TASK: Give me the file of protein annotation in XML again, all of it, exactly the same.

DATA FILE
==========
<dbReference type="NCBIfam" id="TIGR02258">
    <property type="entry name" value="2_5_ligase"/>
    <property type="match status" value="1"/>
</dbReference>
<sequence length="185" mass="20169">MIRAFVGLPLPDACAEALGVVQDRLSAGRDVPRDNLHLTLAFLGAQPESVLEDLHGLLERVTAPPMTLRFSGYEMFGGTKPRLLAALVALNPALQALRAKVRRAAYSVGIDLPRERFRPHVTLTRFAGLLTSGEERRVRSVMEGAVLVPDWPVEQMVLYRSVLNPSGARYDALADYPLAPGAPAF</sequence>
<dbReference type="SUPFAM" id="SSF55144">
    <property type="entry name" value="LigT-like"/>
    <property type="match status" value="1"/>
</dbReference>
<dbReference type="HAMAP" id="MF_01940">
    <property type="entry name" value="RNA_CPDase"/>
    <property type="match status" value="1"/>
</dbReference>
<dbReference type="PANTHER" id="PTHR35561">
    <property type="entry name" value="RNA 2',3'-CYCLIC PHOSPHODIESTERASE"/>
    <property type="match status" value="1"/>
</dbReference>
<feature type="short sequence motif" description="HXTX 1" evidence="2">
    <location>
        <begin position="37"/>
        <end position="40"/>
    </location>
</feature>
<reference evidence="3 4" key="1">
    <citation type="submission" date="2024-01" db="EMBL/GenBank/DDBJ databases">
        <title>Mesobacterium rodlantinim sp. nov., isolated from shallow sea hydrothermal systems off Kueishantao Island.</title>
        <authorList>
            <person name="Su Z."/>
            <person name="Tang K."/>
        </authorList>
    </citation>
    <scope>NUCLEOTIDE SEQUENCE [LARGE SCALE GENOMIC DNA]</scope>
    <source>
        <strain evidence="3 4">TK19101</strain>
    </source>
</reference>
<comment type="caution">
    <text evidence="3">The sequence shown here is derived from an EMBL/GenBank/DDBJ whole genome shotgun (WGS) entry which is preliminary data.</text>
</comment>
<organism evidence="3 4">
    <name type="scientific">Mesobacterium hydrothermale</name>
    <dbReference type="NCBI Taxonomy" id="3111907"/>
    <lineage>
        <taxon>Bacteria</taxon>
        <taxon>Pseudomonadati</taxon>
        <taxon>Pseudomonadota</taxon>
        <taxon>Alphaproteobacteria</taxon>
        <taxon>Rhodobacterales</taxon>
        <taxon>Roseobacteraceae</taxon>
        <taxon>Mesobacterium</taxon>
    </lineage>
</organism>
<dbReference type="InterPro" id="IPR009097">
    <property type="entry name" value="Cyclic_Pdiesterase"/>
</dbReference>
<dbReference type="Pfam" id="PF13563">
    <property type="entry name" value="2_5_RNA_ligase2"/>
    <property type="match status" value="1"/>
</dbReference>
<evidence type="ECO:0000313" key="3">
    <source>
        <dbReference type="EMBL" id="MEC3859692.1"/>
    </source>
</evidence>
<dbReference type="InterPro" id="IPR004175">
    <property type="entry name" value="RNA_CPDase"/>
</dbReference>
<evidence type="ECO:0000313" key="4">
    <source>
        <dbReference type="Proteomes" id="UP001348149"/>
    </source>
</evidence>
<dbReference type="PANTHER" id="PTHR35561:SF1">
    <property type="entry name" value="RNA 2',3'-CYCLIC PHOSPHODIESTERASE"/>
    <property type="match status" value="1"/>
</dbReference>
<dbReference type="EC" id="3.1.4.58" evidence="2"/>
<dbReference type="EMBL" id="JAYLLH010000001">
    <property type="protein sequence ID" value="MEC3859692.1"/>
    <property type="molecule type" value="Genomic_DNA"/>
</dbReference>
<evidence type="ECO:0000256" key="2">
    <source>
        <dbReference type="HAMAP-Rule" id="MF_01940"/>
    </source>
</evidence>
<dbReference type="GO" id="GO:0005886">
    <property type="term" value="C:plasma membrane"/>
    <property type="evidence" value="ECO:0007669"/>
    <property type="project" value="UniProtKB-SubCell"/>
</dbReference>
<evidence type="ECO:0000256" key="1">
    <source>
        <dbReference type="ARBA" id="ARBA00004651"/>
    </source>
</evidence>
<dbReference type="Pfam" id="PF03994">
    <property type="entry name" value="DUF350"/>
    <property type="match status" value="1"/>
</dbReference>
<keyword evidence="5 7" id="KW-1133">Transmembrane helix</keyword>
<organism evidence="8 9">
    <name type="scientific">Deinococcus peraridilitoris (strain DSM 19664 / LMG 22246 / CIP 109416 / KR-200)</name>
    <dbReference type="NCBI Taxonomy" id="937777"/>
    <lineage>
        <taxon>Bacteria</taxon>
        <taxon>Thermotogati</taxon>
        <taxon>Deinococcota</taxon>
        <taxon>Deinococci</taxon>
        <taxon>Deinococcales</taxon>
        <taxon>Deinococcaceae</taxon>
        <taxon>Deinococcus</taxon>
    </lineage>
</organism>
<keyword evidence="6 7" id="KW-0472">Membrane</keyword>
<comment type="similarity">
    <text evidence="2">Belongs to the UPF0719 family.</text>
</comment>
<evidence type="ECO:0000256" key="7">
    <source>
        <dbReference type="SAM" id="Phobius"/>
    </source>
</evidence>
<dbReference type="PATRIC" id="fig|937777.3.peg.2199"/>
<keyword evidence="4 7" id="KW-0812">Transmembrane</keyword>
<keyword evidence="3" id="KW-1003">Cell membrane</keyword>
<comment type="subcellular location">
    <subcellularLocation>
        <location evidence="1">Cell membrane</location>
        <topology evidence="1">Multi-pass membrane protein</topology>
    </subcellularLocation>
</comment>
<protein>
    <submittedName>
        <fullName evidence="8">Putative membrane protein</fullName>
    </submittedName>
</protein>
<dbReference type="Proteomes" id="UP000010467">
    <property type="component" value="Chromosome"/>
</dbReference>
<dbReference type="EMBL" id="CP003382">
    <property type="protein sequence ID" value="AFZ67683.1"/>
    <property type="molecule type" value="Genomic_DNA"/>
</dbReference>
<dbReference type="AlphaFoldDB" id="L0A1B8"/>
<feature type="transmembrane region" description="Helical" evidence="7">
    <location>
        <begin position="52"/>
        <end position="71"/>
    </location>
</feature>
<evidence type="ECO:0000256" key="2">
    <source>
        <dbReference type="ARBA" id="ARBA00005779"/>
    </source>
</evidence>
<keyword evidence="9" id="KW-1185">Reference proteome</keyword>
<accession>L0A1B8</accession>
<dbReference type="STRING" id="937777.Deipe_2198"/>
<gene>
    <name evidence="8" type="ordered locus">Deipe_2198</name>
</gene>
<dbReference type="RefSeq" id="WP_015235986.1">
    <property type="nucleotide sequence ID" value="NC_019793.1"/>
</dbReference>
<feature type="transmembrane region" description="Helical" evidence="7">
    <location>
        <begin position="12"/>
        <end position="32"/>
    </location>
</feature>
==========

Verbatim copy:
<dbReference type="NCBIfam" id="TIGR02258">
    <property type="entry name" value="2_5_ligase"/>
    <property type="match status" value="1"/>
</dbReference>
<sequence length="185" mass="20169">MIRAFVGLPLPDACAEALGVVQDRLSAGRDVPRDNLHLTLAFLGAQPESVLEDLHGLLERVTAPPMTLRFSGYEMFGGTKPRLLAALVALNPALQALRAKVRRAAYSVGIDLPRERFRPHVTLTRFAGLLTSGEERRVRSVMEGAVLVPDWPVEQMVLYRSVLNPSGARYDALADYPLAPGAPAF</sequence>
<dbReference type="SUPFAM" id="SSF55144">
    <property type="entry name" value="LigT-like"/>
    <property type="match status" value="1"/>
</dbReference>
<dbReference type="HAMAP" id="MF_01940">
    <property type="entry name" value="RNA_CPDase"/>
    <property type="match status" value="1"/>
</dbReference>
<dbReference type="PANTHER" id="PTHR35561">
    <property type="entry name" value="RNA 2',3'-CYCLIC PHOSPHODIESTERASE"/>
    <property type="match status" value="1"/>
</dbReference>
<feature type="short sequence motif" description="HXTX 1" evidence="2">
    <location>
        <begin position="37"/>
        <end position="40"/>
    </location>
</feature>
<reference evidence="3 4" key="1">
    <citation type="submission" date="2024-01" db="EMBL/GenBank/DDBJ databases">
        <title>Mesobacterium rodlantinim sp. nov., isolated from shallow sea hydrothermal systems off Kueishantao Island.</title>
        <authorList>
            <person name="Su Z."/>
            <person name="Tang K."/>
        </authorList>
    </citation>
    <scope>NUCLEOTIDE SEQUENCE [LARGE SCALE GENOMIC DNA]</scope>
    <source>
        <strain evidence="3 4">TK19101</strain>
    </source>
</reference>
<comment type="caution">
    <text evidence="3">The sequence shown here is derived from an EMBL/GenBank/DDBJ whole genome shotgun (WGS) entry which is preliminary data.</text>
</comment>
<organism evidence="3 4">
    <name type="scientific">Mesobacterium hydrothermale</name>
    <dbReference type="NCBI Taxonomy" id="3111907"/>
    <lineage>
        <taxon>Bacteria</taxon>
        <taxon>Pseudomonadati</taxon>
        <taxon>Pseudomonadota</taxon>
        <taxon>Alphaproteobacteria</taxon>
        <taxon>Rhodobacterales</taxon>
        <taxon>Roseobacteraceae</taxon>
        <taxon>Mesobacterium</taxon>
    </lineage>
</organism>
<dbReference type="InterPro" id="IPR009097">
    <property type="entry name" value="Cyclic_Pdiesterase"/>
</dbReference>
<dbReference type="Pfam" id="PF13563">
    <property type="entry name" value="2_5_RNA_ligase2"/>
    <property type="match status" value="1"/>
</dbReference>
<evidence type="ECO:0000313" key="3">
    <source>
        <dbReference type="EMBL" id="MEC3859692.1"/>
    </source>
</evidence>
<dbReference type="InterPro" id="IPR004175">
    <property type="entry name" value="RNA_CPDase"/>
</dbReference>
<evidence type="ECO:0000313" key="4">
    <source>
        <dbReference type="Proteomes" id="UP001348149"/>
    </source>
</evidence>
<dbReference type="PANTHER" id="PTHR35561:SF1">
    <property type="entry name" value="RNA 2',3'-CYCLIC PHOSPHODIESTERASE"/>
    <property type="match status" value="1"/>
</dbReference>
<dbReference type="EC" id="3.1.4.58" evidence="2"/>
<dbReference type="EMBL" id="JAYLLH010000001">
    <property type="protein sequence ID" value="MEC3859692.1"/>
    <property type="molecule type" value="Genomic_DNA"/>
</dbReference>
<evidence type="ECO:0000256" key="2">
    <source>
        <dbReference type="HAMAP-Rule" id="MF_01940"/>
    </source>
</evidence>
<dbReference type="GO" id="GO:0005886">
    <property type="term" value="C:plasma membrane"/>
    <property type="evidence" value="ECO:0007669"/>
    <property type="project" value="UniProtKB-SubCell"/>
</dbReference>
<evidence type="ECO:0000256" key="1">
    <source>
        <dbReference type="ARBA" id="ARBA00004651"/>
    </source>
</evidence>
<dbReference type="Pfam" id="PF03994">
    <property type="entry name" value="DUF350"/>
    <property type="match status" value="1"/>
</dbReference>
<keyword evidence="5 7" id="KW-1133">Transmembrane helix</keyword>
<organism evidence="8 9">
    <name type="scientific">Deinococcus peraridilitoris (strain DSM 19664 / LMG 22246 / CIP 109416 / KR-200)</name>
    <dbReference type="NCBI Taxonomy" id="937777"/>
    <lineage>
        <taxon>Bacteria</taxon>
        <taxon>Thermotogati</taxon>
        <taxon>Deinococcota</taxon>
        <taxon>Deinococci</taxon>
        <taxon>Deinococcales</taxon>
        <taxon>Deinococcaceae</taxon>
        <taxon>Deinococcus</taxon>
    </lineage>
</organism>
<keyword evidence="6 7" id="KW-0472">Membrane</keyword>
<comment type="similarity">
    <text evidence="2">Belongs to the UPF0719 family.</text>
</comment>
<evidence type="ECO:0000256" key="7">
    <source>
        <dbReference type="SAM" id="Phobius"/>
    </source>
</evidence>
<dbReference type="PATRIC" id="fig|937777.3.peg.2199"/>
<keyword evidence="4 7" id="KW-0812">Transmembrane</keyword>
<keyword evidence="3" id="KW-1003">Cell membrane</keyword>
<comment type="subcellular location">
    <subcellularLocation>
        <location evidence="1">Cell membrane</location>
        <topology evidence="1">Multi-pass membrane protein</topology>
    </subcellularLocation>
</comment>
<protein>
    <submittedName>
        <fullName evidence="8">Putative membrane protein</fullName>
    </submittedName>
</protein>
<dbReference type="Proteomes" id="UP000010467">
    <property type="component" value="Chromosome"/>
</dbReference>
<dbReference type="EMBL" id="CP003382">
    <property type="protein sequence ID" value="AFZ67683.1"/>
    <property type="molecule type" value="Genomic_DNA"/>
</dbReference>
<dbReference type="AlphaFoldDB" id="L0A1B8"/>
<feature type="transmembrane region" description="Helical" evidence="7">
    <location>
        <begin position="52"/>
        <end position="71"/>
    </location>
</feature>
<evidence type="ECO:0000256" key="2">
    <source>
        <dbReference type="ARBA" id="ARBA00005779"/>
    </source>
</evidence>
<keyword evidence="9" id="KW-1185">Reference proteome</keyword>
<accession>L0A1B8</accession>
<dbReference type="STRING" id="937777.Deipe_2198"/>
<gene>
    <name evidence="8" type="ordered locus">Deipe_2198</name>
</gene>
<dbReference type="RefSeq" id="WP_015235986.1">
    <property type="nucleotide sequence ID" value="NC_019793.1"/>
</dbReference>
<feature type="transmembrane region" description="Helical" evidence="7">
    <location>
        <begin position="12"/>
        <end position="32"/>
    </location>
</feature>